Readers' voice

Letter to the editor:
    Several evenings ago, my friend received a phone call from a lady asking her if she planned to vote for Beth Griffin for state representative. She then told her how important education is to Beth, and one of her priorities on her agenda.
    When my friend shared this with me, I found it interesting that Beth Griffin had voted for Senate Bill 574. Senate Bill 574 requires revenue extracted by future “regional enhancement” property taxes that are levied by intermediate school districts and distributed to conventional public school districts to be also shared with public school charters within the ISD. It also lets the ISD itself get some of the money.
    This Bill 574 was passed on January 24, 2018 and signed into law by Governor Snyder February  12, 2018.
    This means charter schools (80 percent of these schools in Michigan are for profit) will benefit from taxpayers’ dollars. Does it make sense to divert any of our tax dollars to those that do and plan to make a profit educating our children?
    Kaye Johnson
    Paw Paw


To the editor -
    Jeanne and I would like to thank the Lawton Lions Club for honoring our family last week. A.B. Jones was one of the first people to bring grapes to southwest Michigan in 1868, or 150 years ago. He was my great-grandfather and the tradition has continued on through the Stainton, Jones, and Cronenwett families yet today.
    I am proud of my heritage, past and present.
    I would also like to thank Rodney Reid for helping me find a lot of history in the museum. You will be hearing more about this in the future.
    The Cronenwett Family


To the editor:
    I wanted to write you in reference to the controversy over Paw Paw High School’s nickname, “Redskins.”  In particular, since I was active in the similar controversy in Marshall a few years ago, I believe I might have something relevant to say.
    At the time the Marshall controversy arose, I was a member of the Marshall Ministerial Association (I am the retired pastor of Trinity Episcopal Church in Marshall). The Ministerial Asso-ciation was very active in the controversy, at the instigation, oddly, of its most conservative member.  The basic thinking of the group came to be: “If a Christian, or any person of good will, finds out that what they have been doing innocently has hurt another group of human beings, they will want, choose, to stop doing that.”   There was no inference that the people of Marshall had been racist because they adopted the nickname; it was just that, having discovered that people were being hurt by it, they would want to stop.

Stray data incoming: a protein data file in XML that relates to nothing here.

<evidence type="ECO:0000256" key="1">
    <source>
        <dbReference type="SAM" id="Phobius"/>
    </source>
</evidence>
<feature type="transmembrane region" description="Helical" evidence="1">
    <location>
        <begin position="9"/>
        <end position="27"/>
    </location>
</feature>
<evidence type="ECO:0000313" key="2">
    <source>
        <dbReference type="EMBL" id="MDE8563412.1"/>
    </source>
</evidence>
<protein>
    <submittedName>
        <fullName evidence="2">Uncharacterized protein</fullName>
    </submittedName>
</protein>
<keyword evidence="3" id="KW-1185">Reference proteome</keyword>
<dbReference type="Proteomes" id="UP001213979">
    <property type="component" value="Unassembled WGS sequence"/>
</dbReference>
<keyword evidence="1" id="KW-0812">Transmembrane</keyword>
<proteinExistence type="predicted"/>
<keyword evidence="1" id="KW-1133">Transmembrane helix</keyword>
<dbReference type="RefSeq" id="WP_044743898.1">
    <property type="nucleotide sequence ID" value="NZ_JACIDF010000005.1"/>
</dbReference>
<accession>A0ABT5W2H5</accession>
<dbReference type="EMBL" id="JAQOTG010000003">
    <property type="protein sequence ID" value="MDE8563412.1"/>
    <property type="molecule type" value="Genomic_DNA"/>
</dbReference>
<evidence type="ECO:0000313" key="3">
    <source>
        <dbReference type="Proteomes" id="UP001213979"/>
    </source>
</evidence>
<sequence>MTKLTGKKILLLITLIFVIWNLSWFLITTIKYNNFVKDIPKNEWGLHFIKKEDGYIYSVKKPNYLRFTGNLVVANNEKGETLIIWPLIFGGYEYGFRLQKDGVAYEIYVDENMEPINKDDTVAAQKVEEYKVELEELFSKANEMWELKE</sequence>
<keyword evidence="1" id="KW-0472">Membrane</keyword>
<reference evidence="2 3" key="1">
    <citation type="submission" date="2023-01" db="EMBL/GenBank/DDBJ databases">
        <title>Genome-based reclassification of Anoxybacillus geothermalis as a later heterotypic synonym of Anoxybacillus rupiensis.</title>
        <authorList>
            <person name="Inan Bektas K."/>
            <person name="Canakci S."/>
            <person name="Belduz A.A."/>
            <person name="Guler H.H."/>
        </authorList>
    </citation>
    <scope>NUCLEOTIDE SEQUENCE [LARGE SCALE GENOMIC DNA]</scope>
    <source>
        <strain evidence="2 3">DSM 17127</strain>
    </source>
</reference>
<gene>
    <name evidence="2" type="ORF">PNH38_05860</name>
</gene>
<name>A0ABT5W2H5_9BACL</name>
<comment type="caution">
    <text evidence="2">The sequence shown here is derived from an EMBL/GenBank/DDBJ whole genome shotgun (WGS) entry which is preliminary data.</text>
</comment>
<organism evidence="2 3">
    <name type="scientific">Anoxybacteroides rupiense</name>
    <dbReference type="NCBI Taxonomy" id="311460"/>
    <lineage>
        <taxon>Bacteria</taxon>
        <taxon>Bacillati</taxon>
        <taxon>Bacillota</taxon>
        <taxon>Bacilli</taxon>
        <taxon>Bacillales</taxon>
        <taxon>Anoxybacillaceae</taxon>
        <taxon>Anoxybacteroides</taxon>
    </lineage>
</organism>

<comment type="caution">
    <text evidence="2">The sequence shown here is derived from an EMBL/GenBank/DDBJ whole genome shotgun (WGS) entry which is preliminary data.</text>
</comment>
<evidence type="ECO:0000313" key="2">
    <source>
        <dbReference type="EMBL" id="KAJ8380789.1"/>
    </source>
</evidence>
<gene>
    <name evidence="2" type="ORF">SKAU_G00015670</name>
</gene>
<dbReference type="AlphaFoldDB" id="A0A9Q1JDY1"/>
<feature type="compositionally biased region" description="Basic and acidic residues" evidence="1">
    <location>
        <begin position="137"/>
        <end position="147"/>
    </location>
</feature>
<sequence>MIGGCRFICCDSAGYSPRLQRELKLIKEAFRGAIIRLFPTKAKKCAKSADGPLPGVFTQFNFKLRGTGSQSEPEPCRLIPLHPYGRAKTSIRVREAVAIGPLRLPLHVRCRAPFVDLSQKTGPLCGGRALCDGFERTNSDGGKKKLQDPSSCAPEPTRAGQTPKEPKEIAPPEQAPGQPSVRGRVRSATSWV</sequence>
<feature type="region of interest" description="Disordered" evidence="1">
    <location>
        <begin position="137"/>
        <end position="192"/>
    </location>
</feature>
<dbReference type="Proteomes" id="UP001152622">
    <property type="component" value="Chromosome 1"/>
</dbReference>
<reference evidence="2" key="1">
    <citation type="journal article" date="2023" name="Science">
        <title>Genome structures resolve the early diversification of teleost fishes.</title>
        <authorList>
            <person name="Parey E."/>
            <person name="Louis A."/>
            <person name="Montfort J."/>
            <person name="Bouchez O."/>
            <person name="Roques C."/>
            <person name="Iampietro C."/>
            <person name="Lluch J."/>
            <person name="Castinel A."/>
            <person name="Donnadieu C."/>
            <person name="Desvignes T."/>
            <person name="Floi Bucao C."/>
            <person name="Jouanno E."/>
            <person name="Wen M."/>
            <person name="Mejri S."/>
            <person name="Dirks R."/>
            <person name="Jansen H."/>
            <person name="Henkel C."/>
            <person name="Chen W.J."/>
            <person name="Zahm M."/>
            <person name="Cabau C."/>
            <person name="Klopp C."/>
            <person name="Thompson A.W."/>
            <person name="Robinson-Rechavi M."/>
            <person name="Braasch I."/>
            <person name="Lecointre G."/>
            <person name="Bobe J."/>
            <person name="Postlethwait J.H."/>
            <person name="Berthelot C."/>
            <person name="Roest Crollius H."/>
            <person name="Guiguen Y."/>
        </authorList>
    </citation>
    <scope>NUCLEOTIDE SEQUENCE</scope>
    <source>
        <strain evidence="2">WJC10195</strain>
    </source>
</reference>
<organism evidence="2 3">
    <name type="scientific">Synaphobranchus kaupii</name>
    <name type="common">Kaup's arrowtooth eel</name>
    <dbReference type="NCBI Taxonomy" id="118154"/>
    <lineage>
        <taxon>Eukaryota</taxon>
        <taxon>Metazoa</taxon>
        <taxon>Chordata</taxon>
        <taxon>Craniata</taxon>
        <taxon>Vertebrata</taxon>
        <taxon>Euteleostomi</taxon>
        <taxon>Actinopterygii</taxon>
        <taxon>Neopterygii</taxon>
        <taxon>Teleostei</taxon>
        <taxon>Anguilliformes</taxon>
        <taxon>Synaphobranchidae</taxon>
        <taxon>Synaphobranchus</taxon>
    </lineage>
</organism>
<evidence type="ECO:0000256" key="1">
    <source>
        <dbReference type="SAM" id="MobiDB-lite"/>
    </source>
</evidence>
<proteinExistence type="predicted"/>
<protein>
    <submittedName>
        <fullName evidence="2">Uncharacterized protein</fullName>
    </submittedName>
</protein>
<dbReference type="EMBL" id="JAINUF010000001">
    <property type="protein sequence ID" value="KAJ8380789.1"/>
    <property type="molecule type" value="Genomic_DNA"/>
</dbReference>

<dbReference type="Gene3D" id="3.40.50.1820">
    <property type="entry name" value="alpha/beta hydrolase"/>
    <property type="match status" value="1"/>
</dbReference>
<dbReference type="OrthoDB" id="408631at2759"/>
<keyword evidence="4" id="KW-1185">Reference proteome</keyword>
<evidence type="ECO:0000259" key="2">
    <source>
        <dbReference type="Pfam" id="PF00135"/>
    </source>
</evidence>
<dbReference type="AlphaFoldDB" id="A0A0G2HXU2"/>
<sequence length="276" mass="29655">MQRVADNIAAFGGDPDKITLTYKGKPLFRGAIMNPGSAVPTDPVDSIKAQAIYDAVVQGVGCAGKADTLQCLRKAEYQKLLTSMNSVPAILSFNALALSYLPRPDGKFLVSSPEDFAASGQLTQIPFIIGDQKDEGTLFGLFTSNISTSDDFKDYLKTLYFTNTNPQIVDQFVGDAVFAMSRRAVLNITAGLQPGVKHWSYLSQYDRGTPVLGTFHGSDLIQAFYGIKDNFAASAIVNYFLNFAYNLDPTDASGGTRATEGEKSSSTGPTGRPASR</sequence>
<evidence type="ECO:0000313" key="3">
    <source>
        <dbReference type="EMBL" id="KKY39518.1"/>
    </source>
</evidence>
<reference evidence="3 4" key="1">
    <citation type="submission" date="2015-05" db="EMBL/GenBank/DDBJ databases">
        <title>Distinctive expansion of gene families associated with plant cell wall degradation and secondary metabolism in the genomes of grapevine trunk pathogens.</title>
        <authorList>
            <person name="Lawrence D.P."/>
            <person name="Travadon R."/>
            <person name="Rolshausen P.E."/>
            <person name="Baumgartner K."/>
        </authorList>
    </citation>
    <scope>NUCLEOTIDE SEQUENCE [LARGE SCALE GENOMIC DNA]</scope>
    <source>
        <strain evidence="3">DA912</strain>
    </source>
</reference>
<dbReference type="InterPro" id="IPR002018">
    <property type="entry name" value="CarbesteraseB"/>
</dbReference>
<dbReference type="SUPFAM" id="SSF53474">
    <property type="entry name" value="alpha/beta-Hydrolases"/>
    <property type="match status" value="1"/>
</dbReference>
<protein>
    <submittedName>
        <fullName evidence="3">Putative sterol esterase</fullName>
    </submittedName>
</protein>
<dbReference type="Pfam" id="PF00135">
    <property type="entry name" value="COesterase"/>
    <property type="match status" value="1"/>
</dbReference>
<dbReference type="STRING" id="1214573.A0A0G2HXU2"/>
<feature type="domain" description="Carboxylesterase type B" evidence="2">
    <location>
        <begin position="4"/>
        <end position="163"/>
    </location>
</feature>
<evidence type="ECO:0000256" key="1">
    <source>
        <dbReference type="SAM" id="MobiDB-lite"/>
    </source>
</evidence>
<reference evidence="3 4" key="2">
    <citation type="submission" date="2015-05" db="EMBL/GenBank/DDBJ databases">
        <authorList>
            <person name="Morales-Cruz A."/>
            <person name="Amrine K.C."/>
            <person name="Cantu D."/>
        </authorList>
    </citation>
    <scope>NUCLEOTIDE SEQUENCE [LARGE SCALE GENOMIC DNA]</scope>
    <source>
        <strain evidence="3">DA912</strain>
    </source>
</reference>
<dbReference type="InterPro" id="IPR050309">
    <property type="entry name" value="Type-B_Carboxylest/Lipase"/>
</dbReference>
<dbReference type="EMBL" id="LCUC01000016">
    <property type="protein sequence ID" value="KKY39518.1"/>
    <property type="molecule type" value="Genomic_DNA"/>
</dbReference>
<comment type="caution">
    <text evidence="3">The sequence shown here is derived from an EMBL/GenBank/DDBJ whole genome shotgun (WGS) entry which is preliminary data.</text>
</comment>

(I should mention that the term “redskin” was originally applied, not to the skin color of Native Americans, but to their scalps,which could be collected and redeemed for money in some areas; it was considered highly insulting, not to mention demeaning to their culture.)
    The upshot of it all was that the nickname was changed, with substantial input from the current student body, to “redhawks,” offensive to none, and there have been no further controversies over the change.  
    People, and high school athletic names, can change.
    Leonard J. Brinkmoeller
    Paw Paw


Dear Readers,
    Two years ago, then-President Barack Obama nominated Merrick Garland for the Supreme Court. Senate Republicans refused to even vote on whether or not to confirm Garland, despite the fact that he seemed to be as honest and as straight forward as they come.
    Now, Donald Trump, who is probably psychologically unfit to serve as President in the first place, has nominated Brett Kavanaugh, a man who has been accused of sexual assault. These same Republican senators are now trying to rush to get this man confirmed, without even wanting to take the time to gather all of the facts.
    What did Merrick Garland ever do that would make these people not even want to give him the courtesy of an up or down vote? Yet, these same senators are now trying to bulldoze through the confirmation of someone who could be guilty of a serious crime? Trump says he “feels badly” for Kavanaugh and that Kavanaugh deserves better. The man I feel badly for is Merrick Garland. He deserved much better.
    Has the Republican Party, once a proud party, championed by such great Americans as Abraham Lincoln, Teddy Roosevelt, and Gerald Ford, become so dysfunctional that they now consider being nominated by someone of the opposing party to be a worse crime than sexual assault? Have the leaders of that party reached the point where they feel that blindly following their rigid ideology is more important than doing what is just and what is right? Have the leaders of that party reached the point where they now feel that catering to the whims of a narcissistic, divisive president is more important than doing what is best for our country? These are important questions that we need to ask ourselves between now and November 6th.
    Harley Pierce, Jr.
    Paw Paw


The Courier-Leader & Paw Paw Flashes

The Courier-Leader & Paw Paw Flashes
32280 E. Red Arrow Hwy. • P.O. Box 129
Paw Paw, MI 49079
(269) 657-5080

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